Reveal insertable cardiac monitor led to effective diagnosis and specific treatment for patients with unexplained fainting

171

Medtronic announced on 19 November 2010 the publication of data showing that use of its Reveal family of insertable cardiac monitors led to diagnosis and specific treatment for 78% (170 of 218) of patients who experienced a recurrent syncopal event during the course of the study. Of those diagnosed patients, 75% were shown to have had a cardiac cause of their syncopal event.

PICTURE (Place of reveal in the care pathway and treatment of patients with unexplained recurrent syncope), the largest international, multicentre clinical trial on insertable cardiac monitors to date, was published online in EP-Europace, the European Journal of Pacing, Arrhythmias and Cardiac Electrophysiology.

In the course of the study, it was found that patients were evaluated by an average of three different specialists for management of their syncope and underwent a median of 13 tests (range 9–20) without providing a conclusive diagnosis. Patients were followed up until the first recurrence of a syncopal event for at least one year. These findings support current guidelines suggesting that an implantable loop recorder, also known as an insertable cardiac monitor, be implanted earlier rather than later in the evaluation of unexplained syncope.

“Getting to the root of what causes a patient’s symptoms can be costly and time-consuming, but is the first step in recommending an effective treatment,” said Nils Edvardsson, the lead investigator of the PICTURE trial, with Sahlgrenska University Hospital in Göteborg, Sweden. “The results of the PICTURE trial suggest that insertable cardiac monitors may more quickly diagnose the patient’s underlying cause of syncope and may provide physicians the information they need to effectively treat their patients.”

“These findings provide important, real-world insights into the diagnosis of unexplained syncope and validate the current treatment guidelines set forth by the European Society of Cardiology,” said Andrew Krahn, professor of medicine with University of Western Ontario in London, Ontario, Canada. “The results suggest that the large number of tests often performed prior to arriving at a definitive diagnosis may delay effective treatment and increase overall healthcare costs.”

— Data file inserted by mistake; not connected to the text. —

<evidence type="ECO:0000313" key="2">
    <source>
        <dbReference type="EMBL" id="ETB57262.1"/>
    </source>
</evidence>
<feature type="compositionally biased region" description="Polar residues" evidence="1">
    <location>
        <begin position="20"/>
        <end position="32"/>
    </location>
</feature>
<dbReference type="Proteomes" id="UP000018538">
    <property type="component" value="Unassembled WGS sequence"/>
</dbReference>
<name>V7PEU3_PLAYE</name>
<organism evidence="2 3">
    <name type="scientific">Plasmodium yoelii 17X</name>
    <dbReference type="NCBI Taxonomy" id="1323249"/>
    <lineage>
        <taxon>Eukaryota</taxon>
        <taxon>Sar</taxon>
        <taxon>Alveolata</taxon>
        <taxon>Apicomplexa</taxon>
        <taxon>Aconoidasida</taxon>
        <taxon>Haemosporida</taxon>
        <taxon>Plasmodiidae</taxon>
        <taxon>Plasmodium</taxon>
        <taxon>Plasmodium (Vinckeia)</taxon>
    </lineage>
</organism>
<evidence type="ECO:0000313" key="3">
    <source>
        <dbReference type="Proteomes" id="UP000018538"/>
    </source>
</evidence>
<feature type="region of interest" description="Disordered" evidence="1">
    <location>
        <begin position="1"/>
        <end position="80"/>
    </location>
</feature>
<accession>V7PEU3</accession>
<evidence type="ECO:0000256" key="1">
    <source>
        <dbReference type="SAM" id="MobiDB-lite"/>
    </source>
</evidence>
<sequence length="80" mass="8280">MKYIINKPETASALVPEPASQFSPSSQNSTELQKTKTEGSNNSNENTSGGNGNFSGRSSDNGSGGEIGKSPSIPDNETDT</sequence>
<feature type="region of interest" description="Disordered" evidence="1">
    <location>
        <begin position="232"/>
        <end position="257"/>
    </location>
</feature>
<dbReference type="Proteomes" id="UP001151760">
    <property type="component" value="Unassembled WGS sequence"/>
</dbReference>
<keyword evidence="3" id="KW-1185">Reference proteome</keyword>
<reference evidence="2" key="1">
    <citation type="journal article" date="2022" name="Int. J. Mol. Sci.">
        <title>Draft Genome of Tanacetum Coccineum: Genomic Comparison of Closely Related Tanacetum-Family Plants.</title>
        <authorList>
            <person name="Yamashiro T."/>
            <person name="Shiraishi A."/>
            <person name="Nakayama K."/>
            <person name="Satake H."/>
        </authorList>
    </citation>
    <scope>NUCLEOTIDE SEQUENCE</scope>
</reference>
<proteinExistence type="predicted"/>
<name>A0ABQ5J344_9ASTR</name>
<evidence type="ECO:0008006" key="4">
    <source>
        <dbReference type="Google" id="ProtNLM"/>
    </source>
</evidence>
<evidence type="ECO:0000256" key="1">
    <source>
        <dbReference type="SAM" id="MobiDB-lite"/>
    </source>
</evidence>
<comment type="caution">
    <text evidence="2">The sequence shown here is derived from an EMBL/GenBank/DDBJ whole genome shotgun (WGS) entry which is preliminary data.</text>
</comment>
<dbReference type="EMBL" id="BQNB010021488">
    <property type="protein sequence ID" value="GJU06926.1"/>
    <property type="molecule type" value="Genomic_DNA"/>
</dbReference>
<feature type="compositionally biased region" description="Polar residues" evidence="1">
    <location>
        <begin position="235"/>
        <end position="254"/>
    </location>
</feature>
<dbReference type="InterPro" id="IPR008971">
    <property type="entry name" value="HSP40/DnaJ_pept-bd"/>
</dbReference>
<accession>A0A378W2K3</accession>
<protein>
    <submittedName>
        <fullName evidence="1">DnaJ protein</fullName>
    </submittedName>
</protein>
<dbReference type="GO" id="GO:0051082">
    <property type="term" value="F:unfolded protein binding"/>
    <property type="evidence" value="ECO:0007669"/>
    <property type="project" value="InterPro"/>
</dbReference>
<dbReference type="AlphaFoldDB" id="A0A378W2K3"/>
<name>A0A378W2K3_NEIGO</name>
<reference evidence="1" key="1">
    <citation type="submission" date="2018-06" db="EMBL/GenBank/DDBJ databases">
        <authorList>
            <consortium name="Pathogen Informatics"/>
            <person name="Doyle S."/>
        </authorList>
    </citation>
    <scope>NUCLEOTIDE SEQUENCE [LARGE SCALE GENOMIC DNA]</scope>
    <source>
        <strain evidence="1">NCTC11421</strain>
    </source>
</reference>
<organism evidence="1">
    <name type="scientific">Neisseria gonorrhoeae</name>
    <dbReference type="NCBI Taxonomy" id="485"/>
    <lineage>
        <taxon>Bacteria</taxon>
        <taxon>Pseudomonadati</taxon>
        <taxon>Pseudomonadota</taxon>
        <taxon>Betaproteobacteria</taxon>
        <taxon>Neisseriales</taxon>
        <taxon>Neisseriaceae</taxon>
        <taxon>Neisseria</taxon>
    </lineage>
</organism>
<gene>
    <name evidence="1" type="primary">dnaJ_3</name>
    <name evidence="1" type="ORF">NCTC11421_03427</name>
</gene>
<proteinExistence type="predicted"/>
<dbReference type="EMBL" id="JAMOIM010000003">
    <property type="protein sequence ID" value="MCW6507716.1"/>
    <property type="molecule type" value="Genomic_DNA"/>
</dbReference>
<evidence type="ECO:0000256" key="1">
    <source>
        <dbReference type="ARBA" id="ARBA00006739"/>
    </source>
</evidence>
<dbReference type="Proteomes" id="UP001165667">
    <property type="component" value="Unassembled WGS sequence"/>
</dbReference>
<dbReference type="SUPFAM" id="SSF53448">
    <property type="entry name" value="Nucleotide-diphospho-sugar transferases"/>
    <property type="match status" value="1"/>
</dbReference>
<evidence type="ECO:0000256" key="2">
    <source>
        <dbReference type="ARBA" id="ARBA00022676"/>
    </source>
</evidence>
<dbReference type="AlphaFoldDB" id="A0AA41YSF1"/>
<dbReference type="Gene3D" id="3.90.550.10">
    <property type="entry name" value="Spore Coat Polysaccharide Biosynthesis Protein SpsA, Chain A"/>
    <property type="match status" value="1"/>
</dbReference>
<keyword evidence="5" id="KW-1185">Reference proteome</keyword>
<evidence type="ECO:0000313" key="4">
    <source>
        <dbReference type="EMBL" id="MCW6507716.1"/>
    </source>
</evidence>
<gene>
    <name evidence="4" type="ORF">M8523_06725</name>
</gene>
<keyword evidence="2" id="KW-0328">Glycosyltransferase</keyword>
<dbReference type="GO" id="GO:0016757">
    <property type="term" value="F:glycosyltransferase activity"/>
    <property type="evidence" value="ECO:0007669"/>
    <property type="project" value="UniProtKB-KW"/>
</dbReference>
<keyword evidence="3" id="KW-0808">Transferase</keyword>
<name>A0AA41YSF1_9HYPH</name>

About the PICTURE trial

The PICTURE study is the largest clinical trial to date to evaluate the use and effectiveness of a Reveal insertable cardiac monitor in diagnosing patients with unexplained, recurrent syncope (and pre-syncope). Reveal-guided diagnoses led to pacemaker implants in 51% of diagnosed cases. Anti-arrhythmic drug therapy (7%), other pharmacologic treatment (5%), implantable cardioverter defibrillators (6%) and ablation (5%) were also prescribed treatments.

A total of 650 patients presenting with unexplained, recurrent (pre-) syncope and scheduled for an implant with a Reveal insertable cardiac monitor were originally enrolled in the PICTURE study from 2006 until 2008. Of these patients, follow-up visit data (with or without syncopal events) were available for 570 subjects who were included in the analysed population. Patients received the implant based on clinical indications and were followed up until the first recurrence of a syncopal event leading to a diagnosis or for at least 12 months after implant. Seventy-one study sites in 11 countries (Austria, Czech Republic, Denmark, Finland, France, Germany, Israel, The Netherlands, Slovakia, Sweden and Switzerland) participated in the trial.

About the Reveal DX and Reveal XT insertable cardiac monitors

In patients with unexplained and unpredictable symptoms such as syncope and palpitations, the Reveal DX and Reveal XT insertable cardiac monitors can be used to rule in or rule out an abnormal heart rhythm as the cause.

Placed just under the skin of the chest area in an outpatient procedure, Reveal DX and XT capture and store electrocardiogram (ECG) recordings in two ways: a patient-activated feature allows the patient to press a button and store an ECG recording during a symptomatic episode, and an auto-activation feature automatically detects and records predefined arrhythmic events. Later, a physician analyses the stored information which can be transmitted remotely via the Medtronic CareLink Network, or viewed during an in-office patient visit.

The latest generation product, Reveal XT, has added the capability to detect atrial fibrillation (AF) and provides longer-term trended diagnostic data via Reveal XT’s ICM’s Cardiac Compass Report, including daily AF burden, patient activity, and average day and night heart rates.

Medtronic Reveal devices are labeled MR-conditional for use in MRI machines, meaning patients with a device implanted may safely undergo MRI scans under certain conditions.

(Visited 32 times, 1 visits today)